Every cloud has a silver lining. Well, that’s if you’re lucky and you believe in ancient aphorisms. However, there’s certainly a silver lining under the big coronavirus cloud if the idea of a Universal Basic Income (UBI) attracts you. Serious academic study of the concept and of its associated cost is now under way in Australia. It’s supported — as a concept — by Anglicare, the social justice arm of the Anglican Church, and others in the welfare sector. Its big-ticket cost doesn’t look too bad against the $311 billion cost of countering Covid-19 as a disease and an economic threat outlined in the 2021-22 Federal Budget, especially in the remodelled tax landscape that would be necessary.
No country in the world yet has a UBI in place. Germany is currently trialling a scheme and Finland has experimented and likes the idea. Scandinavian and German concepts of mutual welfare are somewhat different from those in more capitalist-oriented societies, however. Andrew Yang, a Democrat aspirant for the 2019 United States presidency who swiftly disappeared from the hustings proposed a UBI as part of his non-mainstream program. (He said it should be $US1,400 a month, currently equivalent to $A1,800.)
Proponents of a UBI — there are other acronyms around but the theory’s the same — point out that implementing a scheme at the right level would remove much of the social disadvantage experienced by low-to-no income groups and eliminate the stigma of living on welfare. The idea is that if everyone gets a UBI, then no one will be viewed as a burden on the community. It’s a concept that’s gaining public popularity too, as a poll conducted for the not-for-profit Anglicare found in 2020.
It would be a handy way of reminding government that it’s people, not a pile of rocks and a bunch of bushes, that constitute a country, and that — in a democratic system at least — it really is the people who are sovereign. It would make administration simpler and eliminate confusion.
A UBI set at a high enough figure to be effective ($18,500 is one suggestion, estimated to cost $126 billion a year) would be substantially offset by elimination of many other welfare payments. This could include ending the Age Pension altogether if a UBI were set at the age pension level ($18,900 a year). ‘Age pension’ Australians would simply stay on the UBI when they reached pension age.
Professor Ben Spies-Butcher, a Macquarie University academic and co-director of the Australian Basic Income Lab established in 2020 with academics from Macquarie, Sydney University and the Australian National University, says the Covid-19 pandemic and the JobSeeker and JobKeeper support package responding to it stimulated interest in a UBI and created much useful data on what steps might be taken to establish one.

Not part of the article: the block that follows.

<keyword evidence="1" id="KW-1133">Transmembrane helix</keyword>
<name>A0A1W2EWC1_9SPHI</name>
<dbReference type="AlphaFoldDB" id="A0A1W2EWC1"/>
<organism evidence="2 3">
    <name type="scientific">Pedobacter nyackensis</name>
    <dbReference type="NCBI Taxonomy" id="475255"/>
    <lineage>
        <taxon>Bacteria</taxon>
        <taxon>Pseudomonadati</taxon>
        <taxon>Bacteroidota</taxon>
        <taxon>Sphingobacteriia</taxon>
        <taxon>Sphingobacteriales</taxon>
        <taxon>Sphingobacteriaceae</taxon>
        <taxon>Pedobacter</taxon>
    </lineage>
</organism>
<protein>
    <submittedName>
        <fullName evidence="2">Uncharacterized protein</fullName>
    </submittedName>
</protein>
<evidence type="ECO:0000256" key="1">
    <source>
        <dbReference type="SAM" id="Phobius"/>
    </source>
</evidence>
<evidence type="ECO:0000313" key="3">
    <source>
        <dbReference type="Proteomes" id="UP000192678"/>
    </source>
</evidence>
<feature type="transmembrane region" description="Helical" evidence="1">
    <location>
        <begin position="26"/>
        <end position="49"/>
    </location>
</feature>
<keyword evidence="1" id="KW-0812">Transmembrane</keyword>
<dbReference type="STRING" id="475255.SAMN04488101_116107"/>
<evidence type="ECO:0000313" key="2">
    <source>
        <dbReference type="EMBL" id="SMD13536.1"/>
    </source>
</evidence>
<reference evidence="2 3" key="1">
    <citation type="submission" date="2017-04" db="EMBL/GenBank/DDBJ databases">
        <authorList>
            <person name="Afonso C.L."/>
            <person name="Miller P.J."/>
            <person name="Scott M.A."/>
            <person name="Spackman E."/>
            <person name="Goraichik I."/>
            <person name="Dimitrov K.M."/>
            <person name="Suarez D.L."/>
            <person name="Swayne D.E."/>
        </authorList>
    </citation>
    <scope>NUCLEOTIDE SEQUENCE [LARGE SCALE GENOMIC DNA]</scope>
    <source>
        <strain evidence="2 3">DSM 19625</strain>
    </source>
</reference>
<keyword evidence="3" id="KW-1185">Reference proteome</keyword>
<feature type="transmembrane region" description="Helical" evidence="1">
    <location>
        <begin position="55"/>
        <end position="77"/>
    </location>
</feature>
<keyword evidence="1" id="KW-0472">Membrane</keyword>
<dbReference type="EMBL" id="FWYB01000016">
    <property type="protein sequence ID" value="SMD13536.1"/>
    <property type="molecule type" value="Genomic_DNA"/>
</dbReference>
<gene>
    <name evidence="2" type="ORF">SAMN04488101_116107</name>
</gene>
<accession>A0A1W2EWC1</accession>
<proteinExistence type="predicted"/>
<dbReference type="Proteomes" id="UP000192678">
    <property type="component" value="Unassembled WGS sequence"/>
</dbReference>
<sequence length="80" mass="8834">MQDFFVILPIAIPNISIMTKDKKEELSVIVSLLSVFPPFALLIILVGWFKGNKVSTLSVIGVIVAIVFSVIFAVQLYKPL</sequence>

Covid-19 won’t last forever as a pandemic threat, but neither will it be eradicated as an endemic risk, and the virus will continue to mutate, throwing up new variants, so it’s unlikely there’ll be a swift return — far less a full return — to life as we have known it up to now. (Unforeseen consequences are a feature of cataclysmic change, as history teaches anyone who bothers to listen. Some unreconstructed politicians and resource-stripping corporations may be feeling as blindsided as Western Europe’s feudal lords did when the Black Death of the 14th century suddenly made wage-earning freemen of their few remaining serfs and sparked the march to mercantilism, the precursor of Adam Smith’s capitalism.)
Australia has been luckier than many countries through the pandemic. The virus itself has been largely a controllable public health and medical event — though Melbourne and Sydney have been hit relatively hard — and the ability of the Australian Government to outlay enormous sums of money to support the national economy and population has been a boon.
Long-held principles of so-called fiscal rectitude were hurriedly if sometimes grudgingly thrown overboard in 2020. There may be a few who think that we now need to be re-educated — Capitalism for Dummies — but Australia has never been a fully capitalist society. Post-Covid-19, capitalism’s theoretical signature is likely to be even further reduced. A return to perceived normality is now a questionable prospect even in the longer term.
The pandemic also hit at a crucial moment in the global transformation of industrial economies from a source of almost unlimited jobs to one in which without high skills — a lot of them so new that virtually everyone’s an apprentice in them — many people will simply not be employable. We can’t all be brain surgeons, and anyway, AI robots are as likely as not to gain an edge in that skilled speciality too.
Similarly, the brave new world of the gig economy probably cannot be outlawed (whether it should be is another question). This means that many people face lifelong exclusion from the prospect of home loans and of building up significant superannuation. No one will give you a mortgage if you don’t have a regular job, and paying meaningful private super instalments requires a regular income.
But here’s the rub: Even an incurable optimist would have to concede that at present an Australian UBI is a distant prospect. It’s unlikely to benefit today’s age pensioners. It’s worth thinking about, though, if you’re interested in what Australia could look like in years to come.